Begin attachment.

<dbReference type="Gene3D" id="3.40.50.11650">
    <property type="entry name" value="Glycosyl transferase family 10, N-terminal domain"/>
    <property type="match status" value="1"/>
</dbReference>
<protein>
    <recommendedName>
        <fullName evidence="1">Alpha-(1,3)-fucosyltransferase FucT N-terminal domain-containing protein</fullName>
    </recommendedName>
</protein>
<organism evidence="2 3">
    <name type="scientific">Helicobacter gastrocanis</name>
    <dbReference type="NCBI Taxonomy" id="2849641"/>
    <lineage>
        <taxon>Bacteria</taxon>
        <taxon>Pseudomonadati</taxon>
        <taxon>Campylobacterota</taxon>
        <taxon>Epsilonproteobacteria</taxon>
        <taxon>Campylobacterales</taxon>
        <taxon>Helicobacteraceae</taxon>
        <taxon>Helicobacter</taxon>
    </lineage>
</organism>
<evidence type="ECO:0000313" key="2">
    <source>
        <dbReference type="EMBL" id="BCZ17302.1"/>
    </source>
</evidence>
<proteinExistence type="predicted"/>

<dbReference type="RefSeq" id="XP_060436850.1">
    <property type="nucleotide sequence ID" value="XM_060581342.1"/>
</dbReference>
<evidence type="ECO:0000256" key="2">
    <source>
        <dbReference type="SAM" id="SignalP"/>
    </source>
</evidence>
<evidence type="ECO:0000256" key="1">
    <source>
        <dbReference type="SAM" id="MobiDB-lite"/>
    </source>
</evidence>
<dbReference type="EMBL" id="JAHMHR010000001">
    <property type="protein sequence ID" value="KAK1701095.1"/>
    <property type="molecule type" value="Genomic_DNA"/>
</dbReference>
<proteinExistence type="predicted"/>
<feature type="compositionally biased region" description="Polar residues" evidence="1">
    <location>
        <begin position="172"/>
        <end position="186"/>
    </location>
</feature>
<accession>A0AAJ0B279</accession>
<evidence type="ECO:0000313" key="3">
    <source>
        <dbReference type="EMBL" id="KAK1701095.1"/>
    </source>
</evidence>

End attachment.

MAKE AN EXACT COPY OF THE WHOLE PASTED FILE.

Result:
<dbReference type="Gene3D" id="3.40.50.11650">
    <property type="entry name" value="Glycosyl transferase family 10, N-terminal domain"/>
    <property type="match status" value="1"/>
</dbReference>
<protein>
    <recommendedName>
        <fullName evidence="1">Alpha-(1,3)-fucosyltransferase FucT N-terminal domain-containing protein</fullName>
    </recommendedName>
</protein>
<organism evidence="2 3">
    <name type="scientific">Helicobacter gastrocanis</name>
    <dbReference type="NCBI Taxonomy" id="2849641"/>
    <lineage>
        <taxon>Bacteria</taxon>
        <taxon>Pseudomonadati</taxon>
        <taxon>Campylobacterota</taxon>
        <taxon>Epsilonproteobacteria</taxon>
        <taxon>Campylobacterales</taxon>
        <taxon>Helicobacteraceae</taxon>
        <taxon>Helicobacter</taxon>
    </lineage>
</organism>
<evidence type="ECO:0000313" key="2">
    <source>
        <dbReference type="EMBL" id="BCZ17302.1"/>
    </source>
</evidence>
<proteinExistence type="predicted"/>

<dbReference type="RefSeq" id="XP_060436850.1">
    <property type="nucleotide sequence ID" value="XM_060581342.1"/>
</dbReference>
<evidence type="ECO:0000256" key="2">
    <source>
        <dbReference type="SAM" id="SignalP"/>
    </source>
</evidence>
<evidence type="ECO:0000256" key="1">
    <source>
        <dbReference type="SAM" id="MobiDB-lite"/>
    </source>
</evidence>
<dbReference type="EMBL" id="JAHMHR010000001">
    <property type="protein sequence ID" value="KAK1701095.1"/>
    <property type="molecule type" value="Genomic_DNA"/>
</dbReference>
<proteinExistence type="predicted"/>
<feature type="compositionally biased region" description="Polar residues" evidence="1">
    <location>
        <begin position="172"/>
        <end position="186"/>
    </location>
</feature>
<accession>A0AAJ0B279</accession>
<evidence type="ECO:0000313" key="3">
    <source>
        <dbReference type="EMBL" id="KAK1701095.1"/>
    </source>
</evidence>